• Brad Wilson runs into a wall trying to convert a string to an arbitrary Nullable<T>.He doesn’t find an answer, but I found reading thru the steps he took to try and find an answer strangely compelling.
  • Jeff Atwood argues that Maybe Normalization isn’t Normal. It’s mostly a collection of information from other places, including a compilation of high-scale database case studies. But it’s a useful collection of info and links, with a little common-sense thrown in for good measure.
  • I have a hard time imagining Pat Helland camping.

Morning Coffee 167

  • If you’re a gamer, you’re probably already well aware that E3 is this week. The Too Human demo has already been released. I have a friend who’s been working on “something” that will be announced today (I think).
  • Live Mesh folks pushed out an update Friday. Among the new features is the ability to sync folders among peers but NOT up to the cloud. This is cool because it means I can sync my many many GB of pictures and music on my home machine backed up with Carbonite. This means I can sync them without blowing thru my 5GB Mesh storage limit.
  • It looks like there’s a new F# drop – 1.9.4.19but as usual there is no announcement or details as to what’s new. Release notes guys, look into it.  UPDATE – Don Syme blogged the release, and it’s pretty minor. a .NET FX 3.5 SP1 bug fix, a fix for Mono, and they removed WebRequest.GetResponseAsync to make F# work on Silverlight. And the release notes are in the readme. My bad.
  • Speaking of F#, it was “partially inspired” by OCaml, so when I see papers related to OCaml, I immediately wonder if I an apply the described techniques to F#. “Catch me if you can, Towards type-safe, hierarchical, lightweight, polymorphic and efficient error management in OCaml” is one such paper. (via LtU)
  • Speaking of functional programming, Matthew Podwysocki posted a bunch of FP links as well as a Code Gallery Sample on FP in C#. Good stuff.
  • As per Scott Guthrie, it looks like there’s a new ASP.NET MVC drop coming this week.
  • Based on posts by Ted Neward, Dare Obasanjo and Steve Vinoski, Google Protocol Buffers sounds like it’s going to be a dud. Note, I haven’t looked at it depth personally, I’m just passing on opinions of some folks I read and trust.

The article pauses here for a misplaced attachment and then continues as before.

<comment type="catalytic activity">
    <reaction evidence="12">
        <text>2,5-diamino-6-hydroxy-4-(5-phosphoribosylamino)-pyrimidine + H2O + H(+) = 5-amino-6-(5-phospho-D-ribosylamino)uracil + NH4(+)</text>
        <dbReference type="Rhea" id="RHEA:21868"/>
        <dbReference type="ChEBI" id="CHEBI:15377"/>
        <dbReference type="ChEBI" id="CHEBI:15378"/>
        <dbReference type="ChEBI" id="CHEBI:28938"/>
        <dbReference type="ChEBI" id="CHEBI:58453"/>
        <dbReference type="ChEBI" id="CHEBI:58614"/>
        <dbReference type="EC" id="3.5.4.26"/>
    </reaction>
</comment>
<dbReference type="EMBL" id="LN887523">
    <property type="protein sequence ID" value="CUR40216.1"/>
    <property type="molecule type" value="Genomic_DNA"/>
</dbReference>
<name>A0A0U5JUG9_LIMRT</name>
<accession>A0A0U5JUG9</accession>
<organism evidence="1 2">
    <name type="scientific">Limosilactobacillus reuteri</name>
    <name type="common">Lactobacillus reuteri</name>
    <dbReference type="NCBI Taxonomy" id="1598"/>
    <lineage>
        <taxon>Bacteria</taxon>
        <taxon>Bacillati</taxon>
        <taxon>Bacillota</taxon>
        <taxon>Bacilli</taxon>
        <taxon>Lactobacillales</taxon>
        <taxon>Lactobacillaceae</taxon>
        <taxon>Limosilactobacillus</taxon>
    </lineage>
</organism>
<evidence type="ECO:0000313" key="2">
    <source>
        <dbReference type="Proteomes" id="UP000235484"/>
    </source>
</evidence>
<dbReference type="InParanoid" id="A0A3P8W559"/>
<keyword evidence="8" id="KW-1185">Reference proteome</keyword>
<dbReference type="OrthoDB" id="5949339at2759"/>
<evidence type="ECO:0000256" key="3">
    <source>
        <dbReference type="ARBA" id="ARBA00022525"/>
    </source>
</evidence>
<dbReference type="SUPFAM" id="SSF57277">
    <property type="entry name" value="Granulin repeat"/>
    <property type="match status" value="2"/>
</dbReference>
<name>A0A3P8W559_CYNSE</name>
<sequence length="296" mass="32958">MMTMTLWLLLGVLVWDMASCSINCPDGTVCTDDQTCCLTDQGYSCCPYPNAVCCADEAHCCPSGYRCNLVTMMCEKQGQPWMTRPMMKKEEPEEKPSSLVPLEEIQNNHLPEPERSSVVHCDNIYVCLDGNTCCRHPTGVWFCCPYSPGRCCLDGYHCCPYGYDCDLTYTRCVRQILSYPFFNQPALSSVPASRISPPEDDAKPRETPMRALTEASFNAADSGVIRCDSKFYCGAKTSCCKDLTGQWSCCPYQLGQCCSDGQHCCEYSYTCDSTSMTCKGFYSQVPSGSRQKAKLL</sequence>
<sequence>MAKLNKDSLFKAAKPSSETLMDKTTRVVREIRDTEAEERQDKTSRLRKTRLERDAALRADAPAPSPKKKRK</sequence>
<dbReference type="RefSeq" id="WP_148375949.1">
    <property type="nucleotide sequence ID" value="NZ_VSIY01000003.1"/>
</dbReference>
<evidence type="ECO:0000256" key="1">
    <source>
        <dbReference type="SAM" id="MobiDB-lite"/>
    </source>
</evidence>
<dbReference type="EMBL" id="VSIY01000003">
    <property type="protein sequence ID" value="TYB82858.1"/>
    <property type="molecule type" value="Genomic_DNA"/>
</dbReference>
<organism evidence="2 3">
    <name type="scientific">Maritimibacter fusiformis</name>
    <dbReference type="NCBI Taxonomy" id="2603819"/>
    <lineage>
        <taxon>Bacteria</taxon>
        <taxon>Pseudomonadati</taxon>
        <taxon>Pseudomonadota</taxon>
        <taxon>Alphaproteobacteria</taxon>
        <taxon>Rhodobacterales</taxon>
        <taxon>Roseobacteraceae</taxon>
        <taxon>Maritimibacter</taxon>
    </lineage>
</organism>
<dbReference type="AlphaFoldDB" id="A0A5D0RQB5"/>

• Speaking of Dare, both he and James Hamilton take a look at Cassandra and come away impressed. I wonder how easy it is to code against from Python and/or .NET?
  • Bart de Smet has a cool sample of calling out to PowerShell from IronRuby via the backtick command. Pretty cool, but it would even cooler to show how to call out to PS and return .NET objects to Ruby (though that would probably not be spec compliant for the backtick command).
  • Here’s a MS code name I had never heard before – Zermatt. It’s “a framework for implementing claims-based identity in your applications.” (via Steve Gilham)

Morning Coffee 166

Yes, I realize it’s been a while. I tried in vain to catch up with my blog reading after my Hawaii vacation and finally just gave up and hit “mark all as read”.

Dynamic Languages

  • There’s a new version of the DLR hosting spec available (doc, pdf). The DLR implementation is still in motion, so there are some inconsistencies between the spec and the code, but the spec should give you the high level overview you need if you want to host DLR languages inside your app.
  • Oleg Tkachenko recently joined the dynamic languages team. He’s the creator of the Interactive IronRuby Web Shell, an IronRuby version of Try Ruby. Of course, it’s not as cool as using SL2to execute the code directly in the browser. Michael Foord has his Python in the Browser and my teammates John and Jimmy demoed a Silverlight version of Try Ruby @ TechEd.
  • Jim Deville, also of the dynamic languages team, recently started blogging.
  • I have a new boss, Dave Remy. He doesn’t have a blog – yet – but you can follow him on Twitter as daveremy. When Twitter is actually working that is.
  • There’s a new homepage/wiki for IronRuby though I’m not sure why there’s a picture of Matz wearing a Python shirt on the home page.
  • My teammate Jimmy Schementi provides some “continued hope” for a better (heck, I’ll take current) ASP.NET and ASP.NET MVC story for DLR languages.
  • Via Michael Foord, sounds like IronClad is making good progress. V0.4 can run the bz2 module “in its entirity” (maybe run a spellcheck on your site, guys?) and now apparently, it’s now able to load numpy.core. Very exciting!

Other Stuff

  • Pat Helland, who has blogged even less than me for the past few months, has a post up about controller and doers in the IT department. After 18 months in MSIT, put me in the doer camp, please.